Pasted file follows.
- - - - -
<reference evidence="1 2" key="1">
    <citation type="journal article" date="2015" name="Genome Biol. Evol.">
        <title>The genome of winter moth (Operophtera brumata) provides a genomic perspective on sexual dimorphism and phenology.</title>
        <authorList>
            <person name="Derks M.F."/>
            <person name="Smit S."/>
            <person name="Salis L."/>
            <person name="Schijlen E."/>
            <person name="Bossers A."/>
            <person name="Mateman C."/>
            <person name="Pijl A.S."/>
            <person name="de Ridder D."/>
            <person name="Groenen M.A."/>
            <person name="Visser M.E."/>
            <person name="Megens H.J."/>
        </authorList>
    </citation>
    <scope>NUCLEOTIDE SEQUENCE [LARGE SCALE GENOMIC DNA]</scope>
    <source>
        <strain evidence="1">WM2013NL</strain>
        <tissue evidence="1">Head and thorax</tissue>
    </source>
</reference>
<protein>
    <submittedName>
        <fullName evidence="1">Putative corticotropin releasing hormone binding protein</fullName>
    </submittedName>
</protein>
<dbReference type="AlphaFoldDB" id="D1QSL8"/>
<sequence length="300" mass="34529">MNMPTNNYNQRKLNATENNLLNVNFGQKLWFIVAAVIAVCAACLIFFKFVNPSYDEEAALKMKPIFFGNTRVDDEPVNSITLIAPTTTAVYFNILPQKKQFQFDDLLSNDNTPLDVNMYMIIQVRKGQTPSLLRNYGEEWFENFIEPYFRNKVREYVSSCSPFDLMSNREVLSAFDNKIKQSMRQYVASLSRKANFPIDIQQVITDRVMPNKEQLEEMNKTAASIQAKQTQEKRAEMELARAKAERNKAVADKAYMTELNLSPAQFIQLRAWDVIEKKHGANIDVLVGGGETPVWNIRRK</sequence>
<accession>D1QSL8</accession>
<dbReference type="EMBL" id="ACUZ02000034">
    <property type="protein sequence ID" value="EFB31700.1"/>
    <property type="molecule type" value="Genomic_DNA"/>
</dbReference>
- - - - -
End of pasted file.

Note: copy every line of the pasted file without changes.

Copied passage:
<reference evidence="1 2" key="1">
    <citation type="journal article" date="2015" name="Genome Biol. Evol.">
        <title>The genome of winter moth (Operophtera brumata) provides a genomic perspective on sexual dimorphism and phenology.</title>
        <authorList>
            <person name="Derks M.F."/>
            <person name="Smit S."/>
            <person name="Salis L."/>
            <person name="Schijlen E."/>
            <person name="Bossers A."/>
            <person name="Mateman C."/>
            <person name="Pijl A.S."/>
            <person name="de Ridder D."/>
            <person name="Groenen M.A."/>
            <person name="Visser M.E."/>
            <person name="Megens H.J."/>
        </authorList>
    </citation>
    <scope>NUCLEOTIDE SEQUENCE [LARGE SCALE GENOMIC DNA]</scope>
    <source>
        <strain evidence="1">WM2013NL</strain>
        <tissue evidence="1">Head and thorax</tissue>
    </source>
</reference>
<protein>
    <submittedName>
        <fullName evidence="1">Putative corticotropin releasing hormone binding protein</fullName>
    </submittedName>
</protein>
<dbReference type="AlphaFoldDB" id="D1QSL8"/>
<sequence length="300" mass="34529">MNMPTNNYNQRKLNATENNLLNVNFGQKLWFIVAAVIAVCAACLIFFKFVNPSYDEEAALKMKPIFFGNTRVDDEPVNSITLIAPTTTAVYFNILPQKKQFQFDDLLSNDNTPLDVNMYMIIQVRKGQTPSLLRNYGEEWFENFIEPYFRNKVREYVSSCSPFDLMSNREVLSAFDNKIKQSMRQYVASLSRKANFPIDIQQVITDRVMPNKEQLEEMNKTAASIQAKQTQEKRAEMELARAKAERNKAVADKAYMTELNLSPAQFIQLRAWDVIEKKHGANIDVLVGGGETPVWNIRRK</sequence>
<accession>D1QSL8</accession>
<dbReference type="EMBL" id="ACUZ02000034">
    <property type="protein sequence ID" value="EFB31700.1"/>
    <property type="molecule type" value="Genomic_DNA"/>
</dbReference>